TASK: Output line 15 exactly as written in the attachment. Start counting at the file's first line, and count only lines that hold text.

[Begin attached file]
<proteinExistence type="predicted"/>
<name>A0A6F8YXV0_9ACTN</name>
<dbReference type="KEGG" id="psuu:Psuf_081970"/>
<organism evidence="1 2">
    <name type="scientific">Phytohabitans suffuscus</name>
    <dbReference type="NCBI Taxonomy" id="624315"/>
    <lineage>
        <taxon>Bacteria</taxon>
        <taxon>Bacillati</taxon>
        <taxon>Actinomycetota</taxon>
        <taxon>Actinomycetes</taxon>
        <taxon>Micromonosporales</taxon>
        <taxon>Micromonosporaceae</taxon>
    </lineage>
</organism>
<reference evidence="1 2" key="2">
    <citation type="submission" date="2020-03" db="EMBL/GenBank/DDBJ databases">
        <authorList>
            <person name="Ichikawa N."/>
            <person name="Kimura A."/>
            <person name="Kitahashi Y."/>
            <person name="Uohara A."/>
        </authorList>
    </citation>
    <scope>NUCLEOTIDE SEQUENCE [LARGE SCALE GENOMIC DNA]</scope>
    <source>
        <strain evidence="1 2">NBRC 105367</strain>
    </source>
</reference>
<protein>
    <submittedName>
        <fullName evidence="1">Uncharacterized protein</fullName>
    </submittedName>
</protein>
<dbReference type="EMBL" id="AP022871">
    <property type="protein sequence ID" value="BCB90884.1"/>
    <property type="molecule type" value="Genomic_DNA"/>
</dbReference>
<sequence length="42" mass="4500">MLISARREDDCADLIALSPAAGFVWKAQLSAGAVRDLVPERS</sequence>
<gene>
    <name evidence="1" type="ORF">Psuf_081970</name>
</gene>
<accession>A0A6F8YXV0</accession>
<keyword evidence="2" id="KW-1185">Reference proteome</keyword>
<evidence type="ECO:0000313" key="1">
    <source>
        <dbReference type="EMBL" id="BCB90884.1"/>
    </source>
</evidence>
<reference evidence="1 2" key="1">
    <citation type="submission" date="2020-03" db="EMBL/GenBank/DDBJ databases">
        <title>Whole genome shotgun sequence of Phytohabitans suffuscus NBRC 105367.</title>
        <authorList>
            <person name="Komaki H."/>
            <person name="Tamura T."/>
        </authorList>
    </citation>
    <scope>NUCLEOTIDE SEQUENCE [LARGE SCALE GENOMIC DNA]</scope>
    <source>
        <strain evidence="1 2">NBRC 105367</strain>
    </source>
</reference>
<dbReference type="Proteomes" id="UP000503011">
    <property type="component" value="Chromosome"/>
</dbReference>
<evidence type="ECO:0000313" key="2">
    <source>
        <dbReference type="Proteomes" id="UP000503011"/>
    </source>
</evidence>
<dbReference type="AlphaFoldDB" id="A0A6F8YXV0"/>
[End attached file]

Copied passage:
</organism>